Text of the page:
Beyond that sage advice, it’s on the player – each individual player, not all of them – to find their own meaning. I am famous for inventing whole libraries of plot and theme and interpretation in games that have little right to it. It’s a public service I perform. Even if the developer never intended any of it, I see meaning, so it’s worthwhile to me. But I couldn’t do it without a foundation, however shoddy. Rather, I guess I could, but it’d be work, not fun.
Some of the most memorable gaming narratives come from games completely without them. Look at the fantastic realms of imagination that Dwarf Fortress and Minecraft have given us. Before the internet these narratives were private, shared at most with a few friends. They still happened, though. Traditionalists might recoil at the idea of creating such lavish internal literature, and they might deride the product that inspired it, saying it removes the author from the equation. Really it just changes the author’s function – they sacrifice direct control over the literary outcome but inspire others to complete the work as a shared effort.
And it’s naïve to suggest that absents games from the level of creation in other literature. Games are the door, their developers made the door. Players walk through and take it from there. Hopefully most game developers revel in that loss of control, view it as empowering. Hopefully they see themselves as giving players tools to construct meaning and enjoyment. Sometimes the tools are very freeform and the player has all the license, like in Minecraft. Sometimes it’s very structured and the creator wants you to just add your own flavor to things, like in The Last of Us.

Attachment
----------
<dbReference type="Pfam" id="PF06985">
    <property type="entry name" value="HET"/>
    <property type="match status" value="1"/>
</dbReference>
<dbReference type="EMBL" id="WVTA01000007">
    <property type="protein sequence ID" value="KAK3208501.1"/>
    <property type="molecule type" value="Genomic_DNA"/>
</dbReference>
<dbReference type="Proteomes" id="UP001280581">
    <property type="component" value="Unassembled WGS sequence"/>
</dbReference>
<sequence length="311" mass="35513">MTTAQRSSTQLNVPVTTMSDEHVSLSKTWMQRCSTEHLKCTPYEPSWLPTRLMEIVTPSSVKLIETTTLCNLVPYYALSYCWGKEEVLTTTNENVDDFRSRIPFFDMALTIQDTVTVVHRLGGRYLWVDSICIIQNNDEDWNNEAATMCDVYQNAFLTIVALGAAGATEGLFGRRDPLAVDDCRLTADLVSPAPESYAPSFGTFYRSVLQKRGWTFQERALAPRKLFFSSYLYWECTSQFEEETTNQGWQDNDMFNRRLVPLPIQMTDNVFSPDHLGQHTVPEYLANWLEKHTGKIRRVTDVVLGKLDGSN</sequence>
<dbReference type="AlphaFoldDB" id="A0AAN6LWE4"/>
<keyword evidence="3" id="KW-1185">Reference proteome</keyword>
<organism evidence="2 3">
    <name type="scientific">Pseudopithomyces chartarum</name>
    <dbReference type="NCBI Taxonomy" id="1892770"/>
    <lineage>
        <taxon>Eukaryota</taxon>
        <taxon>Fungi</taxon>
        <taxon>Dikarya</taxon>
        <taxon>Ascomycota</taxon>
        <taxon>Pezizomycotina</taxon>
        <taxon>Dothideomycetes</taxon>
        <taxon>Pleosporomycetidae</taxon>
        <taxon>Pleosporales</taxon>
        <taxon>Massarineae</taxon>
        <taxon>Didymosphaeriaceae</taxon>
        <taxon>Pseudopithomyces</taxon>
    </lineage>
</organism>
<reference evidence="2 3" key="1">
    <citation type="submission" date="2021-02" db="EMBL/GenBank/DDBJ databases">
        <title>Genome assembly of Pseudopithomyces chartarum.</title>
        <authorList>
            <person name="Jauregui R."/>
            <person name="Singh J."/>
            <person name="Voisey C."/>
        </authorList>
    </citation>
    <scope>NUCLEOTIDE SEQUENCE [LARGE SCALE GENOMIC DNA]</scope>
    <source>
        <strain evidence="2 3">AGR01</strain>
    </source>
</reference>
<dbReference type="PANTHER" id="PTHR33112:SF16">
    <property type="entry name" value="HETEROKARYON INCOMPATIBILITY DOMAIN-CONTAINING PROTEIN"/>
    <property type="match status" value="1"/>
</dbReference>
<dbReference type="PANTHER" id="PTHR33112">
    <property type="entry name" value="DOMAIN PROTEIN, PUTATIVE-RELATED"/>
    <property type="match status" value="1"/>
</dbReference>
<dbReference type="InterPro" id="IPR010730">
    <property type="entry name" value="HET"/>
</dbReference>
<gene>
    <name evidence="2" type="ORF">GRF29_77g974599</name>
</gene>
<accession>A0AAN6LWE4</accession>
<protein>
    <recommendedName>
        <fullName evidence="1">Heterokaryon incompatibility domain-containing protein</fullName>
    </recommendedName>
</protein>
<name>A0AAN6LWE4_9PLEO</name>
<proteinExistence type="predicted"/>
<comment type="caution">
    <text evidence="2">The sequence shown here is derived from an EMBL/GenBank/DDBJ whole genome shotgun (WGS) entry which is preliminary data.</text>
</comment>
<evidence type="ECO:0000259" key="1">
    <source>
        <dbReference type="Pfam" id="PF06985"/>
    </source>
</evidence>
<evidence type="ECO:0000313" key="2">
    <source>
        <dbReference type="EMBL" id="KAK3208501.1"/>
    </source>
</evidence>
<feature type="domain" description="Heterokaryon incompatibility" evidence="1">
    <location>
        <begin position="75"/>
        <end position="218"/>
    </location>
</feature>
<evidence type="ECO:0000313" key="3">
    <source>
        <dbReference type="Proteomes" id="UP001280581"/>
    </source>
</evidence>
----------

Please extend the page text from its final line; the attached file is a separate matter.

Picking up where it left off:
And since each player is unique, the mileage also varies. Tom Chick felt The Last of Us was emotionally rich at the expense of gameplay:
After three Uncharted games, we know what Naughty Dog really wants to do is direct.
I’m not sure Naughty Dog would agree with the implication that making games is a second-choice fallback for them. Tom Bissell also remarked on the game’s mechanical issues but seemed less bothered in light of its other accomplishments:
It will surely strike the non-gamer as unlikely that any game in which you stomp off the faces of fungal zombies could be described as ‘subtle,’ but you can, and it is.
Meanwhile my friend Pete, incensed by complaints that the player wasn’t free to choose the outcome, said:
This is not Mass Effect, Dragon Age, The Witcher, The Walking Dead, or countless other games where you have huge control over the narrative. You’re not playing ‘a Joel,’ you’re playing Joel.
Some games are all about letting you make your own story. Others have a story in mind and want you to steer it a little, but none of them can manage without a player. Thus games struggle when judged by rules that assert primacy of author and irrelevance of audience.
I think games bring many new qualities worth considering as literature, even if their stories are sometimes iffy. Casablanca is great literature by the traditional interpretation, but could never be mine or yours the way a game is. It’s not engineered that way, and we don’t take gaming’s forebears to task for being insufficiently gamelike. Maybe that’s our mistake. I’ll tell you right now, if Washington Square or The Wild Blue Yonder had been games, I’d have gotten more out of them even if it meant Henry James and Werner Herzog taking a step back.